The Pittsburgh Penguins have now allowed 10 shorthanded goals this season. Their latest goof was the game-winner and figurative backbreaker Saturday against the LA Kings. The Penguins man-advantage can be hit and miss. And when it’s not hitting, too often its other teams which do.
The 10 shorthanded goals allowed is the worst in the NHL, one more than both Florida and Boston.
It didn’t take 30 seconds of Mike Sullivan’s postgame media scrum before the coach brought it up. And when he brought it up, he got rolling.
“Our power play allowed a goal against. It can’t happen. It just can’t happen,” Sullivan began as his voice quickened. “We’ve got to have more diligence. We’re not heading the lessons and we’ve got to start.”
Diligence would entail things like preventing turnovers at vulnerable spots like the blue line and getting the puck deep when penalty killers aggressively apply pressure.
“I’m sure teams take notice when you give up goals against. We certainly do (notice),” Sullivan deadpanned. “But it’s not so much what other penalty kills are doing to us, it’s what we’re doing to ourselves.”
“It’s carelessness. It’s a lack of diligence in important parts of the rink. Even though we’re on the power play, we have to have some conscience defensively,” Sullivan said as he added extra emphasis on the word “some”.
Some conscience, as in any conscience. As in just dump the puck off the wall when they’re not a better play to be made; the pretty play isn’t always available, sometimes ugly plays are OK, too.
All-Star Penguins defenseman Kris Letang was the culprit Saturday. Letang served the puck on a silver platter to Jeff Carter for a two-on-one which became a breakaway for Anze Kopitar.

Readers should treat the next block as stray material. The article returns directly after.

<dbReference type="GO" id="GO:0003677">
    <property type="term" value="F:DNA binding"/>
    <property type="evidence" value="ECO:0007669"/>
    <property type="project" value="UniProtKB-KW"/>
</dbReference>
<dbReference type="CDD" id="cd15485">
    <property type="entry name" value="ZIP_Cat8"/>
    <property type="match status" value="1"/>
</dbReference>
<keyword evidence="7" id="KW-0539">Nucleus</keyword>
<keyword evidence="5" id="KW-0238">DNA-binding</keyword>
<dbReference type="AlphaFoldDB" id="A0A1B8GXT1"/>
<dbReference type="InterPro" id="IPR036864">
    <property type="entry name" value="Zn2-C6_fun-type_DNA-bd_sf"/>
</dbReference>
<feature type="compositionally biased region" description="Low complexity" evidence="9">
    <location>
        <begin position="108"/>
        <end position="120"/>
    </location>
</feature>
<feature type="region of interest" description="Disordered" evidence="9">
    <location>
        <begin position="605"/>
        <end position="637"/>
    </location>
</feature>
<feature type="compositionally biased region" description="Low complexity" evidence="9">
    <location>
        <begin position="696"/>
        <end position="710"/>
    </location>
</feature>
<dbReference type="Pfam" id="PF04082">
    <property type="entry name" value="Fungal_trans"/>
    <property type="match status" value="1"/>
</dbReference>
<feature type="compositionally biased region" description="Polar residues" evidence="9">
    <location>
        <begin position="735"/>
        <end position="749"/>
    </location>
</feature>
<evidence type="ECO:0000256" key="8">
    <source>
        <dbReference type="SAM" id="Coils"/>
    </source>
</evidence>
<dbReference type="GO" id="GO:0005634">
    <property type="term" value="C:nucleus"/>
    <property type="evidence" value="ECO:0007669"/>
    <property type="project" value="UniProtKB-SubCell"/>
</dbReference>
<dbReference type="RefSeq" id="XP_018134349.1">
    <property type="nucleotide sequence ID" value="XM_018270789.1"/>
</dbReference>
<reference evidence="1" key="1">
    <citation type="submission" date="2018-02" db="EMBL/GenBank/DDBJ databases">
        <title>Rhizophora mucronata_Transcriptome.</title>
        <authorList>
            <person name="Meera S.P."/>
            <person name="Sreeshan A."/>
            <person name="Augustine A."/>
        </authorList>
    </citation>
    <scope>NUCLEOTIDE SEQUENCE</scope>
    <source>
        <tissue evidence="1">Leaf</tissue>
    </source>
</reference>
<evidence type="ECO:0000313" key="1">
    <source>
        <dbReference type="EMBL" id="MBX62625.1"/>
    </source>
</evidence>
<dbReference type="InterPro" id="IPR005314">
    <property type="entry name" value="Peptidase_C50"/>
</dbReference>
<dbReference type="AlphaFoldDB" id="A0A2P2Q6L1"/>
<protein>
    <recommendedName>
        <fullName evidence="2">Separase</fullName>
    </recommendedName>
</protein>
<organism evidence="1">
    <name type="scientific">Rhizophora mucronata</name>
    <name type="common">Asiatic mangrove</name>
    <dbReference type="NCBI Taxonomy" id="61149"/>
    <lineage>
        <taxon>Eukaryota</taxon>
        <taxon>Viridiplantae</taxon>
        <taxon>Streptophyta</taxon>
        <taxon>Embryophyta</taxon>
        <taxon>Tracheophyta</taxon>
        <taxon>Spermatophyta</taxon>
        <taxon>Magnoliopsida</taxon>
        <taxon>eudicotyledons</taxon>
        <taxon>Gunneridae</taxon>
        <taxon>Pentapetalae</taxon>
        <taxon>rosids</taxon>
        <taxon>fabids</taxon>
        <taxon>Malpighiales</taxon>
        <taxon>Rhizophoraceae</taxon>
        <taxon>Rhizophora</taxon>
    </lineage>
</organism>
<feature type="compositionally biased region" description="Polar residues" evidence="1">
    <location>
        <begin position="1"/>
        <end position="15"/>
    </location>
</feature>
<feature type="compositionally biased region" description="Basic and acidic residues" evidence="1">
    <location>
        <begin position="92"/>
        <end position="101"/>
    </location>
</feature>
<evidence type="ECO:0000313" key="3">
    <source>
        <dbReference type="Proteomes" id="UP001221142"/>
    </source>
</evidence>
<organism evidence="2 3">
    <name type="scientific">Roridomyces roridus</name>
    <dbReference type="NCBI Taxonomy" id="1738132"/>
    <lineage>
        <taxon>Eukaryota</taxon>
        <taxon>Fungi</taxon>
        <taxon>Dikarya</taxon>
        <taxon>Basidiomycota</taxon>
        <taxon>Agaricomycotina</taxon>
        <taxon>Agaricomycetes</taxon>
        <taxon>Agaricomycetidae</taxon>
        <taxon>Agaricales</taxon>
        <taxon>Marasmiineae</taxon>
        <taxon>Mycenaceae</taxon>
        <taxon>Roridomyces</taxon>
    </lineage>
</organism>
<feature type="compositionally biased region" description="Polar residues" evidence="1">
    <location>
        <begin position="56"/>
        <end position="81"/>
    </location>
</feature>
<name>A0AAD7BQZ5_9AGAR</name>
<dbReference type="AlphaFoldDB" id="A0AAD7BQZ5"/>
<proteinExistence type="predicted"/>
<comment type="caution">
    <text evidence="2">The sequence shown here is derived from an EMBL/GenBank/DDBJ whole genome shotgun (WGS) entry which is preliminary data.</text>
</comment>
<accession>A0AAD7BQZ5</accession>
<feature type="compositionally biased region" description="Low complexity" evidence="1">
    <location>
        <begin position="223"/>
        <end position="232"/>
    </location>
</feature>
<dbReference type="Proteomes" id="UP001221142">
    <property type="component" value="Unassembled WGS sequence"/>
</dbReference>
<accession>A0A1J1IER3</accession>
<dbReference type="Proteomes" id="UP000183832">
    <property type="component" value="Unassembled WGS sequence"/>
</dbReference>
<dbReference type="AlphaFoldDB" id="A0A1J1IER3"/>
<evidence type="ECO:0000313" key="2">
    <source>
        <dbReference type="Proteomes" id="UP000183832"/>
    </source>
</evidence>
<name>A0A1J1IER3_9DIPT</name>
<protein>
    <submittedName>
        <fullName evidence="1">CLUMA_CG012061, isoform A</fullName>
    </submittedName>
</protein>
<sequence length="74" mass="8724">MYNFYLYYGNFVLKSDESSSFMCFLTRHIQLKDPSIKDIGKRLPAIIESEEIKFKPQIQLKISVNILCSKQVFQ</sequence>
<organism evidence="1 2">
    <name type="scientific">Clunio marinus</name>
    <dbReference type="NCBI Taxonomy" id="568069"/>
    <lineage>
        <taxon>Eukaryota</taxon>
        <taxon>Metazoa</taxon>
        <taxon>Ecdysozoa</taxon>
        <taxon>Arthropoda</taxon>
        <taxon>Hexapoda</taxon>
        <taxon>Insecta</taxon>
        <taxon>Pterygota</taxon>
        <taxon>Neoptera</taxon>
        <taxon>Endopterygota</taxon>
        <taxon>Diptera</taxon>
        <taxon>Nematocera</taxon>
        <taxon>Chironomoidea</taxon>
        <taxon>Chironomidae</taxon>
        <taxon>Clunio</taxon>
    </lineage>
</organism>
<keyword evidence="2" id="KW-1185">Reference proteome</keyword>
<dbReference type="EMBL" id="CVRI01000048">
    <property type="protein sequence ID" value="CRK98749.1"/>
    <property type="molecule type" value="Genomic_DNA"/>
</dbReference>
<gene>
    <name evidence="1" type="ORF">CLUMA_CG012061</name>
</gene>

But some conscience was required because Casey DeSmith made the initial save. As the Penguins filed back into the zone, no one actually took a man or the puck. After Kopitar was stopped, he had time to stop, retrieve the loose puck, and get a second crack at DeSmith. DeSmith stopped one great chance, he couldn’t stop two.
Evgeni Malkin and Phil Kessel were back into the defensive zone when Kopitar scored, though attendance is a small part of the final grade.
Then Sullivan took what this column perceived as a slight jab at his power play and their willingness to grind out puck possession.
“You know we might have to put a puck down below the goal line and fight for it,” he said. “Those are decisions that are critically important, especially when you have four forwards on the ice.”
However, benching or rearranging the personnel is admittedly not a serious option for Sullivan. The Penguins power play has two guaranteed Hall of Fame player (Sidney Crosby, Malkin), one All-Star and possible Hall of Famer (Kris Letang), one All-Star (Phil Kessel) and Patric Hornqvist when he is healthy. Or, Jake Guentzel takes the low spot when Hornqvist isn’t healthy.
There isn’t another team in the NHL which can boast that much talent on the power play, including Toronto and Tampa Bay. And while the Penguins power play is prone to go through stretches in which it can seemingly singlehandedly win games, such as going four-for-four in St. Louis last month, the unit can also get too enamored with its potential.
Saturday night, Letang’s giveaway was a prime example. As he felt pressured, he blindly backhanded it towards the midwall. LA forward Jeff Carter was immediately all over it.
“We have to start heeding the lessons. Otherwise, we’re learning the hard way right now,” Sulivan concluded.